In this edition of 5 Things, Food Management highlights five things you may have missed recently about developments affecting onsite dining.
Here’s your list for today:
1. Seattle Schools averts service worker strike with tentative agreement
Seattle Public Schools reached a tentative agreement with the union representing hundreds of district custodians, cafeteria workers, groundskeepers and security workers to avoid a strike ahead of the first day of school on Sept. 6. Details of the agreement have not been released, but employees had been calling for higher wages.
2. Montclair State launches mandatory commuter meal plan
Montclair State University in New Jersey has launched a mandatory $250 Flex Bonus meal plan this fall to full-time undergraduate commuter students taking at least 12 credits unless they choose a higher level meal plan. The meal plan, titled the Commuter Deposit Program, has students paying $250 and receiving $300 Flex Dollars per semester that can be spent at all dining, convenience stores and vending locations on campus, with unspent flex dollars rolling over from fall to spring semester and refundable at the end of the academic year.
3. Nashville Schools uses student feedback to diversify its menus
Metro Nashville Public Schools in Tennessee has been updating its menus based on student feedback and the changing demographics of the student body in a district that now has over 140 schools and students speaking more than 100 languages. It started with the introduction of tamales but the lunch staff has also introduced lasagna, vegetarian, and vegan options, catering to the diverse tastes and dietary preferences of students.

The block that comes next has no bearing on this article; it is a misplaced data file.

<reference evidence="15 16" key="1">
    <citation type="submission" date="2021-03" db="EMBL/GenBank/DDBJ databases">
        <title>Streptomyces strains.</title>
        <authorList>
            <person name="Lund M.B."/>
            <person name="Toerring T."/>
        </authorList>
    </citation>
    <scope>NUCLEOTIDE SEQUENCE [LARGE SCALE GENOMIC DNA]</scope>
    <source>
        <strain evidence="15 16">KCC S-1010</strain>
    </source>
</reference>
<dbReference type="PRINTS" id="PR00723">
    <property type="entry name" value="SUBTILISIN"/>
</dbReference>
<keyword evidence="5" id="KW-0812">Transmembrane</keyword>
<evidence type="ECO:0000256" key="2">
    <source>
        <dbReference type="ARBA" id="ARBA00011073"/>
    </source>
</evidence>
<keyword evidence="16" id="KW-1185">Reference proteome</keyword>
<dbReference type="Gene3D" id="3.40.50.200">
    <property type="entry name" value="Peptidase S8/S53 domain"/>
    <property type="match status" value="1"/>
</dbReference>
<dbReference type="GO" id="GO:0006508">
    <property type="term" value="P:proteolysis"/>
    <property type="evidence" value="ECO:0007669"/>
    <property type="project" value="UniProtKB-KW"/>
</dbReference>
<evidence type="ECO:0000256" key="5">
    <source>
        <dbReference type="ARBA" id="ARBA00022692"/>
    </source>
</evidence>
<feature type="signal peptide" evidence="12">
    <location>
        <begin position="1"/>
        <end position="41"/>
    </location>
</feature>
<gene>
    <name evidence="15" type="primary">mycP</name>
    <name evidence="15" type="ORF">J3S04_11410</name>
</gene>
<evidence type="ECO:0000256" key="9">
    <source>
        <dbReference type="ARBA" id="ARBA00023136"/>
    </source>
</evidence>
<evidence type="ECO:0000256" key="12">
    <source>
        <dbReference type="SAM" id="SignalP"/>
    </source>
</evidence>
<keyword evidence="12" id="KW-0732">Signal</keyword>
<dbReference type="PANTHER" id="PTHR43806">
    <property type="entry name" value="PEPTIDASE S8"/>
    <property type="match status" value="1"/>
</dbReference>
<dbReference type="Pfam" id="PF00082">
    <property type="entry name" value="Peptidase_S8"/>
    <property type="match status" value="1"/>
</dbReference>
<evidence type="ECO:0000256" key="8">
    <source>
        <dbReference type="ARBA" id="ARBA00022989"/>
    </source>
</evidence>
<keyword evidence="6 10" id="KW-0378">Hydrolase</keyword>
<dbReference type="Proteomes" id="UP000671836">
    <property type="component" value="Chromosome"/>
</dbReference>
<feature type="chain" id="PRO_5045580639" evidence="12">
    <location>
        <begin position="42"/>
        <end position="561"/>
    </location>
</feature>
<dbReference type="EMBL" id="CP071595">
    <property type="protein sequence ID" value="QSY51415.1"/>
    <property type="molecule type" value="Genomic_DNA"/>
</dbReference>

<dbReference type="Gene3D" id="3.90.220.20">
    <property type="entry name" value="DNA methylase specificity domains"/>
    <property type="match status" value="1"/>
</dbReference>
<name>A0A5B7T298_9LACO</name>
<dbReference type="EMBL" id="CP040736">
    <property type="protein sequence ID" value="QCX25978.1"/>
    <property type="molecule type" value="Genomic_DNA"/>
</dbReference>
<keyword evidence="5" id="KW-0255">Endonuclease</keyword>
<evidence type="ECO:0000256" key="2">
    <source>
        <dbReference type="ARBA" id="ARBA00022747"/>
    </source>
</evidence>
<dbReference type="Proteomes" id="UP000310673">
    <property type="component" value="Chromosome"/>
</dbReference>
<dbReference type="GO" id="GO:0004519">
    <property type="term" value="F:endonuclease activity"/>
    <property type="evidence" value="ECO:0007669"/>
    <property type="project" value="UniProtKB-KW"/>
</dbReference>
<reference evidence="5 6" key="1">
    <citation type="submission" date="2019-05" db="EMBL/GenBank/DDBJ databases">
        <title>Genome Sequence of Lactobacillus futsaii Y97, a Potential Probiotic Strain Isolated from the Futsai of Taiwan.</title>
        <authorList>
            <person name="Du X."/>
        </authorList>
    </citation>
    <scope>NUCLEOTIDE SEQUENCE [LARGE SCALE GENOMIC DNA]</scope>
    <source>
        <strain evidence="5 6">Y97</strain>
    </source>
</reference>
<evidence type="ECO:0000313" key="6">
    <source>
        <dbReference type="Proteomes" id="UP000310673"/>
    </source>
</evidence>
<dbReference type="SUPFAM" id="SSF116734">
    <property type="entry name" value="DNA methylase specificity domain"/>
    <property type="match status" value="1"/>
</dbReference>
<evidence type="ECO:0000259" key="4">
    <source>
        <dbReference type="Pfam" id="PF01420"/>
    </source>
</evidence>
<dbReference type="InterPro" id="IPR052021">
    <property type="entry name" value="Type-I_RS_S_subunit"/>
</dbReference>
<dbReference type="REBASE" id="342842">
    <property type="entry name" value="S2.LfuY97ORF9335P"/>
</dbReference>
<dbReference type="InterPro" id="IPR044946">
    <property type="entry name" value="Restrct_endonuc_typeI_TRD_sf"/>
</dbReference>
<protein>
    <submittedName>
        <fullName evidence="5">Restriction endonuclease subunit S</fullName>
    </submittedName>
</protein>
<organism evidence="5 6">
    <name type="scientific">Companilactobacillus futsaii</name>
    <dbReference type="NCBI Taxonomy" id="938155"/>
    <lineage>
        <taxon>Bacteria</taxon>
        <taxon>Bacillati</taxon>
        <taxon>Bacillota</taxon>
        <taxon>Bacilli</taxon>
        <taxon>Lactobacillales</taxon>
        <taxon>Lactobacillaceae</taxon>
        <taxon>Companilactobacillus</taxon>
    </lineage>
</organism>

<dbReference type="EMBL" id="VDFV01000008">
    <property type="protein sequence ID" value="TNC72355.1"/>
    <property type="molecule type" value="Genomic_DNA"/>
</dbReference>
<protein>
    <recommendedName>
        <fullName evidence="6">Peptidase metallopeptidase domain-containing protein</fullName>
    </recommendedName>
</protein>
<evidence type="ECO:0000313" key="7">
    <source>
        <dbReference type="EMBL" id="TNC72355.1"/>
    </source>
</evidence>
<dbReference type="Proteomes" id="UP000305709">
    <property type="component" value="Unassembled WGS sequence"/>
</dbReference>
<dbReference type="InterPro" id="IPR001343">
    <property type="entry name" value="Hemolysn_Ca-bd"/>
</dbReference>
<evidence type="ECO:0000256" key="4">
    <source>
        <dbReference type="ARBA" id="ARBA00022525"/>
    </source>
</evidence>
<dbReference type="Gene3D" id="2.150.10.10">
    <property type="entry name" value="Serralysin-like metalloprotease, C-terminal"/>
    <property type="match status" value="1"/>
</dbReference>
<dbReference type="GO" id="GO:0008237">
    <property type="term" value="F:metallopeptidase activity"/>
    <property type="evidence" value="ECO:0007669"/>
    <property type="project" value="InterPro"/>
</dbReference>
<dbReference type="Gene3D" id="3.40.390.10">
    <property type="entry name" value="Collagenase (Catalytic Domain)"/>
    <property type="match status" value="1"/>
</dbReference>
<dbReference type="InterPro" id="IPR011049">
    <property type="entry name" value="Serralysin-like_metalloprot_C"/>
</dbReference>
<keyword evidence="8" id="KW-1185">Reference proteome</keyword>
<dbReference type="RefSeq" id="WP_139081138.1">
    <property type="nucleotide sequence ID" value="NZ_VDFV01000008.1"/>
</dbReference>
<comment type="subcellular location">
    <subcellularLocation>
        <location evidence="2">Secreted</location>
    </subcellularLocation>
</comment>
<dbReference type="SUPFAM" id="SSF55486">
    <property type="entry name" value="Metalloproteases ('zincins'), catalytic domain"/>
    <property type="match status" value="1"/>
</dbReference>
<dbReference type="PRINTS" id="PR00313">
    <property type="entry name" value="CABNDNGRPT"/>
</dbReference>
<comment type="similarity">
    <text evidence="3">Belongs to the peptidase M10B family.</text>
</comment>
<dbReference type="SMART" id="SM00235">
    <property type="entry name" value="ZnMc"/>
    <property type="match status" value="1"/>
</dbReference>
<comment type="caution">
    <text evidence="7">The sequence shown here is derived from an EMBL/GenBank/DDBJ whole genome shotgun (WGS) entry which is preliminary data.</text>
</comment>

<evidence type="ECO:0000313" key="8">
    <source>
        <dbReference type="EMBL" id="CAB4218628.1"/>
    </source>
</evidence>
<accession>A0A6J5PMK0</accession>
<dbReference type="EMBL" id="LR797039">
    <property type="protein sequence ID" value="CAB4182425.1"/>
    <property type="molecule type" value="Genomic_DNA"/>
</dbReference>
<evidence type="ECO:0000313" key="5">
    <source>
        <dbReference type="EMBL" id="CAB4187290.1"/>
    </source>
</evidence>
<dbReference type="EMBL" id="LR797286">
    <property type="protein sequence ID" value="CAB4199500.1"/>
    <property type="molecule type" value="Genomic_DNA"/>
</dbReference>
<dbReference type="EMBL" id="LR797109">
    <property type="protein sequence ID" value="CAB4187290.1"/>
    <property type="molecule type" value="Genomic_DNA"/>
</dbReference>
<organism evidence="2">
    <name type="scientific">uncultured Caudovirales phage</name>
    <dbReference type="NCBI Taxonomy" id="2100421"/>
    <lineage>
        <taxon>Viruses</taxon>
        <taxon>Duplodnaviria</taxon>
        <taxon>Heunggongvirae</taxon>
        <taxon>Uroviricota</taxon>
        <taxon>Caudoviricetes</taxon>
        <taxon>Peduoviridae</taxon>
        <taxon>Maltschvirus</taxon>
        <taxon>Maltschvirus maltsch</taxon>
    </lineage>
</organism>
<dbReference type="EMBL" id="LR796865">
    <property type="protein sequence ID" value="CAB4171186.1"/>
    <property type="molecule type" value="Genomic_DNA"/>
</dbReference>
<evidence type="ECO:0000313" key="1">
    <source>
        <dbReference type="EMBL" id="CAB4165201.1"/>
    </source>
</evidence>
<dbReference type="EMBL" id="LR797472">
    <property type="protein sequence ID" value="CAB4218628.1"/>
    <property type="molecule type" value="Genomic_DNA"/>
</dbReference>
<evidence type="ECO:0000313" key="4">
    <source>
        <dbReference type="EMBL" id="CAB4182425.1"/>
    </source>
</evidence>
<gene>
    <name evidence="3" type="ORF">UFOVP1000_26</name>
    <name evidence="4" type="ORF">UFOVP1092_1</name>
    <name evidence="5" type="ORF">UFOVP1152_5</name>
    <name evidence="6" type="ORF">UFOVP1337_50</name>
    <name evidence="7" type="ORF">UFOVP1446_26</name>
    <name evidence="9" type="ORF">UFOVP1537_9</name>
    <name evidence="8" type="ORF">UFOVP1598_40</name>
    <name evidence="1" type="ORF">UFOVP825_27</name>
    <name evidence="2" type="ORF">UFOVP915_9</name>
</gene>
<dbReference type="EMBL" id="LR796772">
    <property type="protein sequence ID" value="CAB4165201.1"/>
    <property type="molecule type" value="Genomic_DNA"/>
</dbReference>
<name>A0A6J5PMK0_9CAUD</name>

4. Staff shortage forces use of disposable utensils in Michigan State dining halls
"One or two" dining halls at Michigan State University were still using disposable utensils two weeks into the fall semester, down from the five that had resorted to the option at the beginning of the term, according to culinary services spokesperson Cheryl Berry. She said that understaffing, particularly a shortage of student employees, is the primary cause for the use of disposable utensils in the remaining dining halls, and until the culinary services staff returns to sufficient capacity, there are not enough employees to wash and sort reusable silverware.
5. Doing his part to keep leftover food out of landfills…
In a thread posted on Reddit, one user shares how workplace lunch meetings are proving beneficial to his belly and wallet by collecting food left over after the meetings are done and taking it home. “I’ve averaged like 2 delicious meals a week for dinner by doing this,” his post says, noting that it’s usually enough to split with his wife.
Contact Mike Buzalka at [email protected]